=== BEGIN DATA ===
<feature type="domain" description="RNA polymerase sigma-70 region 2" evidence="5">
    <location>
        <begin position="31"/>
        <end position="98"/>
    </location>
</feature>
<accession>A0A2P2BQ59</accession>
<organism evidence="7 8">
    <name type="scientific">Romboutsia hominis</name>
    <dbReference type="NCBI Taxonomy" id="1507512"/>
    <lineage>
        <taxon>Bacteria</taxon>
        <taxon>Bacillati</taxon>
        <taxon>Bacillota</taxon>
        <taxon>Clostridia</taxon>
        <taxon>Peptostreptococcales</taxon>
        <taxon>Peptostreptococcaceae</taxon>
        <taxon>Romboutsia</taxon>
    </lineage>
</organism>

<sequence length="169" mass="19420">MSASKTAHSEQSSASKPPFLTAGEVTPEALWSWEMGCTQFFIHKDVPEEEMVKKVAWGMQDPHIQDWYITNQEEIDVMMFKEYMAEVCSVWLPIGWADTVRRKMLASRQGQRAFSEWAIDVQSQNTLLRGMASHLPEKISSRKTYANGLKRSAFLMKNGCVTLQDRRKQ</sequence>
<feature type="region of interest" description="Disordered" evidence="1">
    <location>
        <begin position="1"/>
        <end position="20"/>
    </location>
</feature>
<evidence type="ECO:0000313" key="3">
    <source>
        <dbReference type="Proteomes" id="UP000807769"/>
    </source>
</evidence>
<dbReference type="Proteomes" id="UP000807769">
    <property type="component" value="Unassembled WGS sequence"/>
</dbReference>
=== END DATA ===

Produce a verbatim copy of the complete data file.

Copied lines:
<feature type="domain" description="RNA polymerase sigma-70 region 2" evidence="5">
    <location>
        <begin position="31"/>
        <end position="98"/>
    </location>
</feature>
<accession>A0A2P2BQ59</accession>
<organism evidence="7 8">
    <name type="scientific">Romboutsia hominis</name>
    <dbReference type="NCBI Taxonomy" id="1507512"/>
    <lineage>
        <taxon>Bacteria</taxon>
        <taxon>Bacillati</taxon>
        <taxon>Bacillota</taxon>
        <taxon>Clostridia</taxon>
        <taxon>Peptostreptococcales</taxon>
        <taxon>Peptostreptococcaceae</taxon>
        <taxon>Romboutsia</taxon>
    </lineage>
</organism>

<sequence length="169" mass="19420">MSASKTAHSEQSSASKPPFLTAGEVTPEALWSWEMGCTQFFIHKDVPEEEMVKKVAWGMQDPHIQDWYITNQEEIDVMMFKEYMAEVCSVWLPIGWADTVRRKMLASRQGQRAFSEWAIDVQSQNTLLRGMASHLPEKISSRKTYANGLKRSAFLMKNGCVTLQDRRKQ</sequence>
<feature type="region of interest" description="Disordered" evidence="1">
    <location>
        <begin position="1"/>
        <end position="20"/>
    </location>
</feature>
<evidence type="ECO:0000313" key="3">
    <source>
        <dbReference type="Proteomes" id="UP000807769"/>
    </source>
</evidence>
<dbReference type="Proteomes" id="UP000807769">
    <property type="component" value="Unassembled WGS sequence"/>
</dbReference>